Yellow Pages responds

The issues Collaborative Law reported experiencing appear across hundreds of negative online reviews and comments against Yellow Pages. A major theme of those complaints is a lack of certainty around contract length and how a contract can be cancelled.

“We’re not going to get everybody happy, but I think we’re trying our best and still trying to run a business at the same time, because if we give everybody everything they want, of course, then we probably wouldn’t be profitable,” Sherilyn King, Yellow Pages’ senior vice-president of sales, marketing and customer service, told BIV.

King said a lot of the challenges referred to online happen within the first year of a one-year contract. Yellow Pages bundles together a number of services offered at a discounted rate with a minimum 12-month commitment. She said Google (Nasdaq:GOOGL), Facebook Inc. (Nasdaq:FB) and other competitors will target Yellow Pages customers with deals of their own, which prompts customers to try to cancel pieces of their bundle or their full contract.

“We’ll try to work with them as best we can, but we also understand that we can’t please everybody because, ideally, they’re fully aware they’re in a 12-month contract,” King said.

While some customers sign paper contracts, most of the business owners who have spoken with BIV have signed up for advertising services over the phone. They are required to state that they agree to a verbal contract, said Treena Cooper, senior vice-president, secretary and general counsel at Yellow Pages.

“That’s a verbal contract conducted over the phone, but the sales rep does run through the terms and conditions with you – the most important terms and conditions.… The foundations of the agreement that are entered into between the two parties,” she said.

Customers are then sent a digital copy of the contract that lists all of the terms and conditions, after they have agreed to buy services over the phone.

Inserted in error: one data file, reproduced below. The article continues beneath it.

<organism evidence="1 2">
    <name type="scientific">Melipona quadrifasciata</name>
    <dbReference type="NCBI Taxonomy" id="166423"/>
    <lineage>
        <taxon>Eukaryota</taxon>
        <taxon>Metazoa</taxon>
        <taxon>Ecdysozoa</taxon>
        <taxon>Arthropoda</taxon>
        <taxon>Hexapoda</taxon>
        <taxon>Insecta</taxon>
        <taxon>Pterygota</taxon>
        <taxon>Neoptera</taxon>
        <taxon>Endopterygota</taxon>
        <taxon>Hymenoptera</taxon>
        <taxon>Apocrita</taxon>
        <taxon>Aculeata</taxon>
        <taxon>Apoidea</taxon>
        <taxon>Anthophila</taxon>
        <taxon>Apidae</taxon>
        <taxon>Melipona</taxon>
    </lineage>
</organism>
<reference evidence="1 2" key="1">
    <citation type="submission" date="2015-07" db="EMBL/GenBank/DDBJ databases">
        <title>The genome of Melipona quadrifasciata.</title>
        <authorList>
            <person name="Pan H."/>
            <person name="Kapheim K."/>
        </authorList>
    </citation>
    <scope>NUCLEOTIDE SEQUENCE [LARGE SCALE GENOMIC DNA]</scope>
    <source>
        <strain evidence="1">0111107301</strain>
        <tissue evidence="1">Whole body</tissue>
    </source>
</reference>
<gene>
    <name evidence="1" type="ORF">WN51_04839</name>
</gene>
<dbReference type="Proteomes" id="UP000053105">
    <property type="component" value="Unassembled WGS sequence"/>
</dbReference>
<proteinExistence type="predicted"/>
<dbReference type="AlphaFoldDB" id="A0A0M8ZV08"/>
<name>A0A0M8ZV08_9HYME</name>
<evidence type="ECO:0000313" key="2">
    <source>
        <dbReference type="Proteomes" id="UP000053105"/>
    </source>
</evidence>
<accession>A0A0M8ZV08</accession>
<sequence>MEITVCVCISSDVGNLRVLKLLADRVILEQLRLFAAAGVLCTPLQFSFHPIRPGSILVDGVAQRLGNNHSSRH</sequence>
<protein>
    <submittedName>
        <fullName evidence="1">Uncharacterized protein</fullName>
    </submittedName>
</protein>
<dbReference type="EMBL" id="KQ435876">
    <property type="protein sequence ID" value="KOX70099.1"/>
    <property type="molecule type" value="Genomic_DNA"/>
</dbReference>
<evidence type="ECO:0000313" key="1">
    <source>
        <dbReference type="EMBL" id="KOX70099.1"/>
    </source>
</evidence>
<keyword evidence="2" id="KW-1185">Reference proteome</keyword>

Cooper said the way to cancel a contract depends on a contract’s specific terms. King also noted that the company runs several directories in Greater Vancouver, each with their own start dates and billing cycles. One 12-month contract for advertising in Burnaby may end in the middle of a separate 12-month advertising package in North Vancouver, for example.

“I’m not sure how the confusion happens, but it is part of the voice signature that they agreed to the term when they’re signing up,” said King.

Lawsuits on the horizon

Cooper told BIV that Yellow Pages is “vigorously defending” a proposed class action in Quebec.

The lawsuit, which has been authorized to proceed, hinges on a unique article in Quebec’s civil laws that allows an individual to cancel a contract before its term. The suit argues that, while this right can be renounced, Yellow Pages failed to explain to its customers that in entering into Yellow Pages contracts, customers were giving up that right.

“It’s evident, in the evidence that we got on examination, that the plaintiff was aware of the terms and conditions. And the terms and conditions clearly stated that the term of the agreement was for a fixed period of time and could not be terminated,” Cooper said.

Calex Legal Inc., which is bringing the class action forward, previously told BIV the firm expects between 2,000 and 3,000 individuals and businesses to join the class.

In Ontario, the founder and executive producer of PopVid Studio has issued a demand letter through his lawyer asking Yellow Pages to cancel his verbal contract and reimburse him for payments made.

“I don’t think their customer service is good,” Rundong Li told BIV. “They don’t listen to you. They just take money – no services, no delivery of any anything,”

Li said he has filed his claim in court, which alleges fraud, and is waiting on next steps. He has stopped paying his monthly fee and added that Yellow Pages continues to call and email him asking for payment.